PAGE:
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25 of 27 people found the following review helpful
4.0 out of 5 stars A complete change of genre and a real return to form
It's been a while since I've read anything by Tony Parsons. Loved Man and Boy And One for my Baby but then found the subsequent books became repetitive,cloying and just versions of the same story even if there was always that smart turn of phrase or cultural reference that Parsons does better than most - not too surprising for a guy who was at the hippest end of the NME...
Published 11 months ago by tpryan

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4 of 4 people found the following review helpful
2.0 out of 5 stars Vaguely interesting plot, mediocre characters and genuinely dreadful writing.
The plot is (quite) interesting. It's set up with that genre staple of the 'prologue in which a crime occurs but no characters are named to allow for mystery later', but although cliched this does create some intrigue and a desire to find out what is going on. Arguably the prologue gives a little too much away since it makes the killer's motive blindingly obvious to the...
Published 2 months ago by Jake


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4 of 4 people found the following review helpful
2.0 out of 5 stars Vaguely interesting plot, mediocre characters and genuinely dreadful writing., 17 April 2015
This review is from: The Murder Bag (Paperback)
The plot is (quite) interesting. It's set up with that genre staple of the 'prologue in which a crime occurs but no characters are named to allow for mystery later', but although cliched this does create some intrigue and a desire to find out what is going on. Arguably the prologue gives a little too much away since it makes the killer's motive blindingly obvious to the reader (but not the characters, of course) and it also makes the small plot twist at the end incredibly predictable, but again only to the reader who has information that Max Wolfe does not. Things sag a bit in the first third with an unecessarily protracted hunt for a knife which seems little more than an excuse for the author to reveal that he has once visited the Black Museum, but there's certainly no shortage of action if you're prepared to switch your brain off a bit and if (like the author, I suspect) you have no real experience of how murder investigations work.
This lack believability is a serious problem to be honest. Whether it's the anti-terrorist operation that hinges on a choice between 'shoot him in the head with a sniper' or 'let him go', the PC with six years on the job who doesn't understand the rank of a Detective Constable, the head of a murder investigation who goes on a jolly to the black museum because that is apparently the best way to work out what kind of a weapon caused certain injuries, or any of a number of other inaccuracies; they jar and detract from the plot and the credibility of the author.

The nature of the plot allows for a rich cast of characters, and some of the gang of victims have the potential to be relatively interesting. However, each is treated with so little depth before their inevitable demise that we don't get much sense of what they are like or what might have caused each of them to take such diverse routes through life. Wolfe himself is given another genre-staple back-story, with a daughter and a dog who appear in lengthy passages that slow down the plot without adding nearly as much depth to the character as the author probably thinks.

The writing is the worst part of the book, which is a little unexpected from an apparently established author. I lost count of the moments where character A explains in laborious detail to character B some point which character B either should, or indeed does already know. Any good author knows that if a passage of dialogue starts with 'as you know', you need to seriously question whether it should be included, yet I lost count of the appearances of this phrase in the book. Part of the trouble is that the author is clearly a bit too impressed with what he does know about the police, and is therefore desperate for his characters to explain points such as that a Detective Constable does not outrank a Police Constable or that fingerprints sometimes go through gloves. While that may be fascinating to the author, and even moderately interesting to particularly ill-informed readers, it's utterly bizzare being mansplained through the voice of one of his characters.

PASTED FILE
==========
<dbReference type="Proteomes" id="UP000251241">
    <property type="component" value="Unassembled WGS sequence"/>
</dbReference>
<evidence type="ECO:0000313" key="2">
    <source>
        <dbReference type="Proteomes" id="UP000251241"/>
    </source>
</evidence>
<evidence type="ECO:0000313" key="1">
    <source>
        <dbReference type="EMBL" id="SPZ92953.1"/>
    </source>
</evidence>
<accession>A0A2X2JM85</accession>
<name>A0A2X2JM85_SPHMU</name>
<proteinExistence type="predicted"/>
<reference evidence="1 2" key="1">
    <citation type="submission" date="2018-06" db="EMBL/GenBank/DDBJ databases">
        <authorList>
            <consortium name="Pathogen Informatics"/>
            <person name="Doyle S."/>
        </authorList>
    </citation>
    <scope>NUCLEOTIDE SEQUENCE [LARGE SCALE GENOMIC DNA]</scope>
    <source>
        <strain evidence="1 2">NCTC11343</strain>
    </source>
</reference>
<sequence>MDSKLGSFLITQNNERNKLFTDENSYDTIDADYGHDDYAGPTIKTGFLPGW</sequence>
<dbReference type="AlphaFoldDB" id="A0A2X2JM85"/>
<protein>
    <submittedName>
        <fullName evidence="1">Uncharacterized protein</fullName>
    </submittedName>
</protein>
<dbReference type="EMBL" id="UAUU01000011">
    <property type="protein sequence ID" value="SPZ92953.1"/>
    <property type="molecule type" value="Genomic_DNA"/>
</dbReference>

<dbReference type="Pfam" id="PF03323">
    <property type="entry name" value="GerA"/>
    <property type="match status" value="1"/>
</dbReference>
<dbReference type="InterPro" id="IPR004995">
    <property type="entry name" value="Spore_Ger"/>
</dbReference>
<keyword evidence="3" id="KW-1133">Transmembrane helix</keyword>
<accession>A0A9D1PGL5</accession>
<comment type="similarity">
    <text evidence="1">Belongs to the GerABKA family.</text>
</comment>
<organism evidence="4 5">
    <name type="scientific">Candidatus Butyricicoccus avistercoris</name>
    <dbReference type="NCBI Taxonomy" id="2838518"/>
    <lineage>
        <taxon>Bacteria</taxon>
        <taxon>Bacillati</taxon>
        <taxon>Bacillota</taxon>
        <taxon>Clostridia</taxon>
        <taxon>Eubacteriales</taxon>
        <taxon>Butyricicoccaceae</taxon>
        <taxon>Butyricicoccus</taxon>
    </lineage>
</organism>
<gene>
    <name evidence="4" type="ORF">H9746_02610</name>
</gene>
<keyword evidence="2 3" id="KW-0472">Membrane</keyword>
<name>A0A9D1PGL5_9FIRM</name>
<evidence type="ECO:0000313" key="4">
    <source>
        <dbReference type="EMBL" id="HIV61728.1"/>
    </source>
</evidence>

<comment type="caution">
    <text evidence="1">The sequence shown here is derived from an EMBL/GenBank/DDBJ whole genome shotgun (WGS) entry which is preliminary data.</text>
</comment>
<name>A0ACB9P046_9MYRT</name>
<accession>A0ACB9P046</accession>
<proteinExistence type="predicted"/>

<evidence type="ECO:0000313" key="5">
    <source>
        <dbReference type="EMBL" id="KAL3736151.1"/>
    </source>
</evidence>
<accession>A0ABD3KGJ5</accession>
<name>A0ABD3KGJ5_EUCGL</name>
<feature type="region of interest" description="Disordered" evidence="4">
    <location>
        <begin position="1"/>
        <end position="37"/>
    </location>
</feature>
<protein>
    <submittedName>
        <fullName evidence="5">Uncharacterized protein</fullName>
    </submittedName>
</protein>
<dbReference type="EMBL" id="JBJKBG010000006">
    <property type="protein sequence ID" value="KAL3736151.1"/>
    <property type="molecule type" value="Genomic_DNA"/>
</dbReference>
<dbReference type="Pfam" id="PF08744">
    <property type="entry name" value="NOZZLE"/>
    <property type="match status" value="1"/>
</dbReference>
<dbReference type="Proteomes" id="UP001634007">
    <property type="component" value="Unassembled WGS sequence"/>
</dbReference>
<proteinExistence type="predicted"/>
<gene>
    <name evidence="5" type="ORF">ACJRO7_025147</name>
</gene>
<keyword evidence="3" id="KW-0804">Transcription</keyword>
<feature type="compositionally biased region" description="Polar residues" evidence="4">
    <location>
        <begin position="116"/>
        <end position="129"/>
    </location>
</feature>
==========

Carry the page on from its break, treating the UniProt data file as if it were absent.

Overall, a disappointing and irritating book, and not one which will encourage me to read any others in the series.
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25 of 27 people found the following review helpful
4.0 out of 5 stars A complete change of genre and a real return to form, 21 July 2014
This review is from: The Murder Bag (Hardcover)
It's been a while since I've read anything by Tony Parsons. Loved Man and Boy And One for my Baby but then found the subsequent books became repetitive,cloying and just versions of the same story even if there was always that smart turn of phrase or cultural reference that Parsons does better than most - not too surprising for a guy who was at the hippest end of the NME school of journalism.

This is completely different. It's a shift to crime genre and Parsons does this well. For a first foray into the genre he brings something genuinely new. There are references to police work, procedures and premises that are different to other books. And the lead character is of course a flawed copper. But again Parsons does this a bit differently by casting Max as a male single parent.

This all adds to the book and there are quite a few twists along the way. You kind of work out where it's going but it's still entertaining and gripping enough. The final twist is a master stroke. I did find the cover of the book a bit less than its' contents: the strap line 'do some people deserve to die' is neither particularly compelling nor a theme - thankfully - that's much pursued in the book. And 'cutting the throats of the rich and powerful' is misleading too: these aren't random killings and the second victim is living on the streets. Another example of the story being rather better than the blurb.